I kept having to correct myself when writing about "Moonrise Kingdom" last year, as my brain repeatedly leapt to the assumption that it was a Fox Searchlight property -- instead of Focus Features, for which the whimsical youth romance was their biggest prestige triumph of 2012. There was a reason for the error: Searchlight had handled both Anderson's previous features, "The Darjeeling Limited" and "Fantastic Mr. Fox," and "Moonrise" played very much like something in their wheelhouse. Anyway, I needn't make the same error with Anderson's next film, "The Grand Budapest Hotel." It was announced today that Searchlight have renewed their »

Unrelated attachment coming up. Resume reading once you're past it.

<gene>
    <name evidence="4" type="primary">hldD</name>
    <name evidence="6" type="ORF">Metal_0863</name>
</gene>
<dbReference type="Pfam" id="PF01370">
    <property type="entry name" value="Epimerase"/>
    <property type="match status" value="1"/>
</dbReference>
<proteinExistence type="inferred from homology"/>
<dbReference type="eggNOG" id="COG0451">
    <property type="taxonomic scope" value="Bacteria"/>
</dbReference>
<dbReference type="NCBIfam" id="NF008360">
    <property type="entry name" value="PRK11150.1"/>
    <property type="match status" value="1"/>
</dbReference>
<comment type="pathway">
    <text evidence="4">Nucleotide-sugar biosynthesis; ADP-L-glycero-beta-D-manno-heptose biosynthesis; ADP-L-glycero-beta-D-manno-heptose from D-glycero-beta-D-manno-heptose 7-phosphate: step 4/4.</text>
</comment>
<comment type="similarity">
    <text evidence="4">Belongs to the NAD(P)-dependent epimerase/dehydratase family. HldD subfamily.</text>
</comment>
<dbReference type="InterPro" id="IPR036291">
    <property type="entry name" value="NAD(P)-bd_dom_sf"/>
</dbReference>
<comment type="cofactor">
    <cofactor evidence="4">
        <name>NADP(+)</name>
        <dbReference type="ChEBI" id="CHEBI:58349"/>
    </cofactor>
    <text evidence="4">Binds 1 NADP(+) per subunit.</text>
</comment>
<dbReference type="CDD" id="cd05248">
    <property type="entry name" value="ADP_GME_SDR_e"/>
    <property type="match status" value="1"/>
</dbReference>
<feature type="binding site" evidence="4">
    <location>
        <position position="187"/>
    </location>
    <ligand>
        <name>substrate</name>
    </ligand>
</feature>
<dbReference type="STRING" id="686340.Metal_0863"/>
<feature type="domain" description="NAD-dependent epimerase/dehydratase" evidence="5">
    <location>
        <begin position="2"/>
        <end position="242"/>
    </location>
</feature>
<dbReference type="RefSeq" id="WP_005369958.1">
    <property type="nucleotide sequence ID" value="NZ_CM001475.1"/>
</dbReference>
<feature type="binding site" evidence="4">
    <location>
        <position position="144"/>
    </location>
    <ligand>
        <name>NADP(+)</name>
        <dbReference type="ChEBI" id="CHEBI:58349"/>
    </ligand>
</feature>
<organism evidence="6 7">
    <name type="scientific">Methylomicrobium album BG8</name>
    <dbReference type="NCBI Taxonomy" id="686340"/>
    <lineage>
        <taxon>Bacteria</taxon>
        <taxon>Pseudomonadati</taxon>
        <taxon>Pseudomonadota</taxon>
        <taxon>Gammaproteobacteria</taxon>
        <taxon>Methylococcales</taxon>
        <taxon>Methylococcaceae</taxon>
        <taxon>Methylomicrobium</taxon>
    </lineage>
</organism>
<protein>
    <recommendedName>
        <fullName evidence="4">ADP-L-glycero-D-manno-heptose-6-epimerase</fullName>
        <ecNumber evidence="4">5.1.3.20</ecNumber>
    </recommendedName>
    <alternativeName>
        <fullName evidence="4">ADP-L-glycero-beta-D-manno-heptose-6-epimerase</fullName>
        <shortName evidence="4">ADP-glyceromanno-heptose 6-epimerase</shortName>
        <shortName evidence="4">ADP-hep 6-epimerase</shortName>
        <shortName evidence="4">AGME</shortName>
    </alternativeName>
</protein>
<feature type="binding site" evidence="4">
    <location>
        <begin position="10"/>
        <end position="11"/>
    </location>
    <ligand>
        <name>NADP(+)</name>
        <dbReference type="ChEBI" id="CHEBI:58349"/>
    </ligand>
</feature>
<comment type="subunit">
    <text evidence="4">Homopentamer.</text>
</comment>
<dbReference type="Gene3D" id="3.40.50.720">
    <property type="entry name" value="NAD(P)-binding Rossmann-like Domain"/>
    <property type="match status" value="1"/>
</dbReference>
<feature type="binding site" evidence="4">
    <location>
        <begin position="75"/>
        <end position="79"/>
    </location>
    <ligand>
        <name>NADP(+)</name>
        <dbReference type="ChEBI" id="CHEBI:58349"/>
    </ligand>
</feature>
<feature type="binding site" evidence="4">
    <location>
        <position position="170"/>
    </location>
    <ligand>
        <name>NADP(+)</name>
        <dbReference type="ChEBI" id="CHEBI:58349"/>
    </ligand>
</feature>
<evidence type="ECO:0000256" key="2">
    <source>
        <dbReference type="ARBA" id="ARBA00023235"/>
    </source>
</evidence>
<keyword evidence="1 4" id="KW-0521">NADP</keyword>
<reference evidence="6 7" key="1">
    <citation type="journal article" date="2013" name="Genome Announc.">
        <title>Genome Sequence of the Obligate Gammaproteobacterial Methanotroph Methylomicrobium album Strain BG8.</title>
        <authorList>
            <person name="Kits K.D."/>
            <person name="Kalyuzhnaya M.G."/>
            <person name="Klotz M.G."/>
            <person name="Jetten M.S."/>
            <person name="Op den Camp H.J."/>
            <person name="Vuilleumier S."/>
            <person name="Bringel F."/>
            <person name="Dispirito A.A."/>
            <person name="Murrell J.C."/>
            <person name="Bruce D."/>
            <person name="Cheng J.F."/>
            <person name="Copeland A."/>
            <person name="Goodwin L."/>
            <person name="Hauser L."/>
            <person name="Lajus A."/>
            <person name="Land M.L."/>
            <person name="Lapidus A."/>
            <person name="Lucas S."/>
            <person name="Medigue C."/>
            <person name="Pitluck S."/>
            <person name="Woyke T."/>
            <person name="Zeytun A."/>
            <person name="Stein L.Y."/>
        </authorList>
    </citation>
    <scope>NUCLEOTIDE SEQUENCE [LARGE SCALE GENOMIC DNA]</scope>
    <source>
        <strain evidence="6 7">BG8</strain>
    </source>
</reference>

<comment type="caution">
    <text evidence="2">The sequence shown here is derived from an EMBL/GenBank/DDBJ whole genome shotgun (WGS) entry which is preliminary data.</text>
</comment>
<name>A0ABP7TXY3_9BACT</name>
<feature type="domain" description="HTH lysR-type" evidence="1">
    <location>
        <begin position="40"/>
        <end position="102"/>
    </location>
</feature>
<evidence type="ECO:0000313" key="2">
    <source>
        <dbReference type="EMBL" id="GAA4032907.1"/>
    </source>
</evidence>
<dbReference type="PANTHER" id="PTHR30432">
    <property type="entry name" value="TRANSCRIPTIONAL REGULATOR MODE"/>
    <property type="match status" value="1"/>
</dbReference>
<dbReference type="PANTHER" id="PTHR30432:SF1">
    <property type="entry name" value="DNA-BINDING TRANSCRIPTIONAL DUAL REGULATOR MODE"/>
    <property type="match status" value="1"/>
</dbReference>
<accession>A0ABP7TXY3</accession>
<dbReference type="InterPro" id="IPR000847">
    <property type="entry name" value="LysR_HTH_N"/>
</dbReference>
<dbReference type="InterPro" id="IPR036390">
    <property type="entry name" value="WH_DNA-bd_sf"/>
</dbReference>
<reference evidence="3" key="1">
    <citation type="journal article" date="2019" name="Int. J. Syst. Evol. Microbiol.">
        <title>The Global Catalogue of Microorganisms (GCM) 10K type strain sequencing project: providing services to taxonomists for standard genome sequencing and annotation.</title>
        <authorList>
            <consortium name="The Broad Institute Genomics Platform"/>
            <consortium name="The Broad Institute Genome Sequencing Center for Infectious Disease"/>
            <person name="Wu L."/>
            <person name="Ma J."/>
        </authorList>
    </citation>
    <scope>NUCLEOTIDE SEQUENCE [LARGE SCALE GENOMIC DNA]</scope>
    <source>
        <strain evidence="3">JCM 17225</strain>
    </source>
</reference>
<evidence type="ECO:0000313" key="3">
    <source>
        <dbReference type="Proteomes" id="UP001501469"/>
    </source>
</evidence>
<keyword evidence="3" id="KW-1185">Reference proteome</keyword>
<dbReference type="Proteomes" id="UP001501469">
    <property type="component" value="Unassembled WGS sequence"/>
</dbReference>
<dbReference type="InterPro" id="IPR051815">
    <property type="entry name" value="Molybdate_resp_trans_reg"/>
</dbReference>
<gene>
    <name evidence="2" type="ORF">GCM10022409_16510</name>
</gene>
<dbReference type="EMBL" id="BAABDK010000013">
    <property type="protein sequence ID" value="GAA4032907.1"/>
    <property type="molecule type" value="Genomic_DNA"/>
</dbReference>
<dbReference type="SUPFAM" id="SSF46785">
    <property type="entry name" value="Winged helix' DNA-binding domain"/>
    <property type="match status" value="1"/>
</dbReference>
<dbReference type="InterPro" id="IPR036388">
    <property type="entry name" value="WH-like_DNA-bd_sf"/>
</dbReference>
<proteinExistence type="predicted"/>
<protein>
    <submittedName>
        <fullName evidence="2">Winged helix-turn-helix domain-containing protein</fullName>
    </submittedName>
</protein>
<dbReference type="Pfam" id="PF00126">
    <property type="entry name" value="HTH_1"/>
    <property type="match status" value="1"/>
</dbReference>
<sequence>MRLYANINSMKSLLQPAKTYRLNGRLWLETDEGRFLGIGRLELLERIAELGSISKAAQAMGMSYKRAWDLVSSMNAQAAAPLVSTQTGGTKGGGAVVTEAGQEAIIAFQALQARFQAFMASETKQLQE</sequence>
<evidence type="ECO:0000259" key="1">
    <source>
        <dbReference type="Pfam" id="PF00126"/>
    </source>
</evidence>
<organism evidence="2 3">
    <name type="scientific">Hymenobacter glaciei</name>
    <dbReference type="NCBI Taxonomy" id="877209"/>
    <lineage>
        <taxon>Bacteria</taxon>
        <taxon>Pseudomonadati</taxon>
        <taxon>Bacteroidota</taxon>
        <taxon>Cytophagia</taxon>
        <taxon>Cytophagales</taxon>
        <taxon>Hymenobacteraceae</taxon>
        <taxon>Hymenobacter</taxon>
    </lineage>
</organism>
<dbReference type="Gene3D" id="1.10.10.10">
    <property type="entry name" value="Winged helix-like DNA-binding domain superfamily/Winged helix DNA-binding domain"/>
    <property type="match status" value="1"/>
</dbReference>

- Guy Lodge
Last year’s Moonrise Kingdom was inarguably auteur director Wes Anderson’s most accessible film and received widespread critical acclaim. That said, his style is an acquired taste, and those who have acquired it continue to disagree when the subject turns to ranking his best films. Ranking his work, however, hinges on the successful combination of composition and performance. Anderson’s best films perfectly balance his familiar tropes with moving portrayals of human foibles and vulnerability.
The overall appeal of Wes Anderson films lies in their unique presentation, unity of vision, and endearingly asocial characters. The main criticism of Anderson’s work has been that his style is repetitive. This critique ignores the benefits of a self-possessed style and unity of vision, something to which many filmmakers only aspire. Anderson films consistently depict the universal dysfunctionality of characters and employ simple vertical and horizontal pans, lingering static shots, and an »